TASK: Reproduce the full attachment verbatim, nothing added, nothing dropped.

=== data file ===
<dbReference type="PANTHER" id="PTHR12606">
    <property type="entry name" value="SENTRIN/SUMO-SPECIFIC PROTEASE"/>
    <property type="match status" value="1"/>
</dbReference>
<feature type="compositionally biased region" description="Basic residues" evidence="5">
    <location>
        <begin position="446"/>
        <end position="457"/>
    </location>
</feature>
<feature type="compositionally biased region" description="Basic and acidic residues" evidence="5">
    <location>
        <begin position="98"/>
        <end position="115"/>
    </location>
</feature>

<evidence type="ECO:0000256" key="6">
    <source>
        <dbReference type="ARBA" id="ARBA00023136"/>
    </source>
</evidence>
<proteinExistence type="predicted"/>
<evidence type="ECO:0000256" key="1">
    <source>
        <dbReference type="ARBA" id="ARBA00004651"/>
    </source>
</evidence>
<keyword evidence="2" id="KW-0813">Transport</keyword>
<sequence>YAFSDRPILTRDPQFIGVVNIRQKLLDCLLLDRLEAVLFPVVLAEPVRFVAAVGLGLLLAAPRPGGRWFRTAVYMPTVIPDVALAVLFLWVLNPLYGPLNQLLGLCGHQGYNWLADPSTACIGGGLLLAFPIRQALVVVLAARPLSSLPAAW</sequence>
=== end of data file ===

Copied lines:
<dbReference type="PANTHER" id="PTHR12606">
    <property type="entry name" value="SENTRIN/SUMO-SPECIFIC PROTEASE"/>
    <property type="match status" value="1"/>
</dbReference>
<feature type="compositionally biased region" description="Basic residues" evidence="5">
    <location>
        <begin position="446"/>
        <end position="457"/>
    </location>
</feature>
<feature type="compositionally biased region" description="Basic and acidic residues" evidence="5">
    <location>
        <begin position="98"/>
        <end position="115"/>
    </location>
</feature>

<evidence type="ECO:0000256" key="6">
    <source>
        <dbReference type="ARBA" id="ARBA00023136"/>
    </source>
</evidence>
<proteinExistence type="predicted"/>
<evidence type="ECO:0000256" key="1">
    <source>
        <dbReference type="ARBA" id="ARBA00004651"/>
    </source>
</evidence>
<keyword evidence="2" id="KW-0813">Transport</keyword>
<sequence>YAFSDRPILTRDPQFIGVVNIRQKLLDCLLLDRLEAVLFPVVLAEPVRFVAAVGLGLLLAAPRPGGRWFRTAVYMPTVIPDVALAVLFLWVLNPLYGPLNQLLGLCGHQGYNWLADPSTACIGGGLLLAFPIRQALVVVLAARPLSSLPAAW</sequence>